Arena.Xlsm is essentially a role-playing, turn-based game existing solely within one Excel workbook. There are more than 2,000 possible enemies, four different endings depending on how the game is played, four pre-programmed arenas, and an assortment of spells and unique items to be used as desired. The game requires little knowledge of Excel, except the user must be working on a PC with a compatible version of the spreadsheet software.

Mr. Walkin explains the game began as a hobby, finding ways to creatively apply theory from an Advanced Spreadsheet Modelling course he was taking as part of his MBA.

“After class every week I’d experiment with tools that we were learning and I quickly realized I could make a video game with them,” said Mr. Walkin.

Mr. Walkin was then encouraged to take a marketing course taught by associate professor Markus Giesler called Entertainment Culture and Marketing. It was in this class, for one specific project, Arena.Xlsm began to turn into something.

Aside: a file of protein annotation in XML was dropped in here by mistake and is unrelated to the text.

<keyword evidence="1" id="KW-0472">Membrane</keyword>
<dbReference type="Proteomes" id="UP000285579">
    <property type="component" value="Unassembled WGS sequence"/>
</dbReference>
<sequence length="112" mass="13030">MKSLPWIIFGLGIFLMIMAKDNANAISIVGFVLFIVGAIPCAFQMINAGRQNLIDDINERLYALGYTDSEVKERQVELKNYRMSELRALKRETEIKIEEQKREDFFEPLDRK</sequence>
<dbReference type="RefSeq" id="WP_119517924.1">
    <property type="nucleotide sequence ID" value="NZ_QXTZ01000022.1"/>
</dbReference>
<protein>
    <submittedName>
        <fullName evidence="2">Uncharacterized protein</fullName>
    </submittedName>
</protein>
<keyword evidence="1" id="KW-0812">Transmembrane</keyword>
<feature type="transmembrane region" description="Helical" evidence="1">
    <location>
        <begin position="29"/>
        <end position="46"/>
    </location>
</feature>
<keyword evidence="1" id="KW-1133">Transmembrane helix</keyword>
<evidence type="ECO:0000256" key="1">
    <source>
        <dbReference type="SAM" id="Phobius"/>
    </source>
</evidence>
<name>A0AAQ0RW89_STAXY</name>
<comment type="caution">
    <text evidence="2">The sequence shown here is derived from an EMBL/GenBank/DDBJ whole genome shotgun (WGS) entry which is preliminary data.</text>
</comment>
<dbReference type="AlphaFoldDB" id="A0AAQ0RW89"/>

“Once a semester I teach a ‘brand yourself’ lecture where students must create their own brand narrative and then build a website and social media presence to publish it,” said Prof. Giesler.

It was for this assignment Mr. Walkin first presented his game to the public on his personal website.

The course, and that assignment specifically, became critical in launching the game properly

“The course, and that assignment specifically, became critical in launching the game properly,” said Mr. Walkin.

Once the game went viral, Mr. Giesler provided Mr. Walkin with advice on how to manage expectations.

“I began receiving commentary, feedback, and even criticism at all hours of the day from all over the world,” said Mr. Walkin. “I was trying to respond to each one within a 24-hour time period and that was overwhelming.”